Maturity and Growth, Part 2

Do you believe that all human beings, including teens, need love, belonging, to be related to others, and have a sense of competence and self-esteem BEFORE they can fully function? Some people think that this is nonsense, and that the issue is will and determination.  It is all mind over matter.

Some teachers and parents believe that all teens need to just “buckle down”, get to work, and do as instructed.

Here is what my research has shown…  read more.

Sign on and tell me your view!  Dave

Posted in Discussions, For Counseling Professionals, For Parents, For Teachers and Administrators, For Teens

Maturity and Growth, Part 1

How many of us, as parents, really stop to think about setting up an optimal family environment in which our teens can grow and mature? I strongly believe that most parents pass along our own heritage to our kids: We do what our parents did. I know I did. We often justify this by saying something like, “Well, I turned out OK, so I must be right.”

Notice I asked that we consider “optimal”, and not “good enough”. I hope I have piqued your interest. Ready to explore? Follow the link to download and read part 1, but please come back, sign up to comment, and let’s get into it!  Dave

“Maturity and Growth” Part 1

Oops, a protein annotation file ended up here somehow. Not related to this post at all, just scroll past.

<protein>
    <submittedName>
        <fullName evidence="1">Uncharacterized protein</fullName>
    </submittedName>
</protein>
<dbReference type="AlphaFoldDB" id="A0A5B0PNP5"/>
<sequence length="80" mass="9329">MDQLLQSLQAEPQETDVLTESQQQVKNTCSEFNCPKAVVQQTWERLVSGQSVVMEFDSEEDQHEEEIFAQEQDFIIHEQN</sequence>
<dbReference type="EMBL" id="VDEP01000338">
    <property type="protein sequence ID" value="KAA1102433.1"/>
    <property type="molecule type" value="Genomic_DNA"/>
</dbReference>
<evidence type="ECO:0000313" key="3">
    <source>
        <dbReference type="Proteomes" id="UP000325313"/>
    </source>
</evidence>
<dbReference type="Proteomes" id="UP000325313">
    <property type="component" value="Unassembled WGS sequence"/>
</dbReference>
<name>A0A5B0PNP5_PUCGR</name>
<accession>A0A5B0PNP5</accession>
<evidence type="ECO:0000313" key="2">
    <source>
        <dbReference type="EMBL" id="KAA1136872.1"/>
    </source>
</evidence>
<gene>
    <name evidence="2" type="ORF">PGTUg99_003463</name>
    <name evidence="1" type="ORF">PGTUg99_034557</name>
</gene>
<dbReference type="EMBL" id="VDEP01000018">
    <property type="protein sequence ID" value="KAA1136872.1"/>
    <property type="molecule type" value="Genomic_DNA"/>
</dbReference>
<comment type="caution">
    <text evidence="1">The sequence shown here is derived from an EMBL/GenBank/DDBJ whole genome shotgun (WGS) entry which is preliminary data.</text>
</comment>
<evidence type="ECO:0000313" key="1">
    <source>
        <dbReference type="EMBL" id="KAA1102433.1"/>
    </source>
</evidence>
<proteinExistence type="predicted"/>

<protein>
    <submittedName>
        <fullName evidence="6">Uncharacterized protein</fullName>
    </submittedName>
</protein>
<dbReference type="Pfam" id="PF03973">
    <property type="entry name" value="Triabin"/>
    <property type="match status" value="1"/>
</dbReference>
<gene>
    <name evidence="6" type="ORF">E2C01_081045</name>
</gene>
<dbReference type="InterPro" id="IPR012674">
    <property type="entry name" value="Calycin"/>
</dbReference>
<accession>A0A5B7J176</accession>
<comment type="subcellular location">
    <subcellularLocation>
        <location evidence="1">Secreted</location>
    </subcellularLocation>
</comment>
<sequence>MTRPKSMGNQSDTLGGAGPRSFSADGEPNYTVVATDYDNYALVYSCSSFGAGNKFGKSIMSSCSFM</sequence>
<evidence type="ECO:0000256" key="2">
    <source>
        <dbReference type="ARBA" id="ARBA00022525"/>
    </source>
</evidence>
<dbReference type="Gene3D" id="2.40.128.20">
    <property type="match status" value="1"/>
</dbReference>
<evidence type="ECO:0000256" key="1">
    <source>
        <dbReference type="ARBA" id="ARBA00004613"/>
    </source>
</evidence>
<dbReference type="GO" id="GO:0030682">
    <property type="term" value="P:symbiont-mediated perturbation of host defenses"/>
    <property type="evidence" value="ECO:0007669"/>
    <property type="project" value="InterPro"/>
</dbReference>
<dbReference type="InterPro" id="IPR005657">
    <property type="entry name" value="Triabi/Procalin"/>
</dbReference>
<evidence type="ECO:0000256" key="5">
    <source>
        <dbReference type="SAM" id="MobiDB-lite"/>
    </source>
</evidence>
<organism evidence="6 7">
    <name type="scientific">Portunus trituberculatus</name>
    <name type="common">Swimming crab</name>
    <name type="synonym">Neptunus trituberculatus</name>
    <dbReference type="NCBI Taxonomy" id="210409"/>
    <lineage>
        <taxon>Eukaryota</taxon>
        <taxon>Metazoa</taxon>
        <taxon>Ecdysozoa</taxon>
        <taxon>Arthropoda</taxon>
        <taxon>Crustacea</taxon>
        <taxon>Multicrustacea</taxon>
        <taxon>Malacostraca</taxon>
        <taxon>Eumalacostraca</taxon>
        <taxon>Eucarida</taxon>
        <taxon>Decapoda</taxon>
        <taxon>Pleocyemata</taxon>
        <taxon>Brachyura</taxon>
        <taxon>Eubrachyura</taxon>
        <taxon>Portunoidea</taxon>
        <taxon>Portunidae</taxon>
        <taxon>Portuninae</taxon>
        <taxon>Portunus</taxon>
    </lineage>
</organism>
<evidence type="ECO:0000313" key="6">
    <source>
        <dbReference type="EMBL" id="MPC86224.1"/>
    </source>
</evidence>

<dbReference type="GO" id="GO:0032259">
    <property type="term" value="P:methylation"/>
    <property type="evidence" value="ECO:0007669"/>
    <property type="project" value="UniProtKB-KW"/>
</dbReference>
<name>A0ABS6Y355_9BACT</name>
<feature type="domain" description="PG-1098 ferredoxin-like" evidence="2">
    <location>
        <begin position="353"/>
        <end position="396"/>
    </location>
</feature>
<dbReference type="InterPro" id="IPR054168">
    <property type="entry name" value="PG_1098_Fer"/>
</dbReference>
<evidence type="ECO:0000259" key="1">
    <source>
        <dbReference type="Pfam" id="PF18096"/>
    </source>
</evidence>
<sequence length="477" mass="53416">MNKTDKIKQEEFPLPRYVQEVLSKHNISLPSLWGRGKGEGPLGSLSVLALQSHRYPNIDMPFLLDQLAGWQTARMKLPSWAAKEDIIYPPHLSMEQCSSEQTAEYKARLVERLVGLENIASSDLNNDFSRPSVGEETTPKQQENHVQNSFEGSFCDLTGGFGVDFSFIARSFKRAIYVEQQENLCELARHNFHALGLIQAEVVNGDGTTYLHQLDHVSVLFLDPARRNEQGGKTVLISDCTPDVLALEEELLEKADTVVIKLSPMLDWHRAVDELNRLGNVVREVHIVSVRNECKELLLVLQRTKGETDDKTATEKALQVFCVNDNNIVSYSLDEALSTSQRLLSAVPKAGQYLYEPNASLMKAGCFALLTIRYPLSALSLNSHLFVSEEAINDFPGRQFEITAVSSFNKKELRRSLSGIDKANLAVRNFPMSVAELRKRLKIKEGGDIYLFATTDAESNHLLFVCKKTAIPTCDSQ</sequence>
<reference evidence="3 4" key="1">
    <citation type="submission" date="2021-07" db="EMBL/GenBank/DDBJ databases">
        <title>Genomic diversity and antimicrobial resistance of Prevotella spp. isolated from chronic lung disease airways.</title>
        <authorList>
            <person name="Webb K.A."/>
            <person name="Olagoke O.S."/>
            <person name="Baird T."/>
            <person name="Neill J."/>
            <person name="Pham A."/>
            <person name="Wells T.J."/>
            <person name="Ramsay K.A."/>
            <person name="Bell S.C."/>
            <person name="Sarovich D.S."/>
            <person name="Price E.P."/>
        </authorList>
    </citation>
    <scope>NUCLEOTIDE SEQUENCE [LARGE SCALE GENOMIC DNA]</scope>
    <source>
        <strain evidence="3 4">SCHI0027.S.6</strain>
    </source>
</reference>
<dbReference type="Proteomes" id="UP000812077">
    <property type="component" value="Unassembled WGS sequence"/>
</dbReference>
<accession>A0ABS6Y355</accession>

Posted in Discussions, For Counseling Professionals, For Parents, For Teachers and Administrators

Contact and Growth – Part 1

As I take in my morning cup of coffee, and reflect upon this last weekend’s encounter group experience, I find myself thinking through the usual questions about the purpose of our group, and what we are “supposed” to do together.  I want to move in this direction now by discussing the subject of “contact”.

read more…

Posted in For Counseling Professionals, For Parents, For Teachers and Administrators

“What are Encounter Groups?”

As a participant in a group encounter weekend, I wanted to give each of us a better understanding of the purpose, the approach, and flow of our experience together.

Initially, I would like to discuss a source of man’s needs as a means to give purpose to our encounter: Human needs are met through interactions with our environment – in large part through our actions with other people. The way we relate to others largely affects the quality of the fulfillment of our needs moment to moment, as we move through life. How we relate to new experience is driven by the nature of our past, and gives us a point of reference to our current condition. As an example, if we have been raised with full support, encouragement, and acceptance, we are more likely to be less afraid of trying a new business venture, or approaching a person of the opposite sex. We are less anxious, more authentic and relaxed.  As an analogy, a plant grows to its fullest potential in fertile, and less barren soil.

read more…

Tagged with:
Posted in For Counseling Professionals, For Parents

What is not mature: confluence

I thought that, rather than starting with a description of maturity as end-gain, I would describe some aspects of immaturity. By immature, I mean to suggest that a person is not availing himself to life in the fullest sense: He is not bringing all of what he is, his self, in full contact with the world. He is not able to be fulfilled and grow in the most absolute sense. There are two themes running concurrently; self and full contact.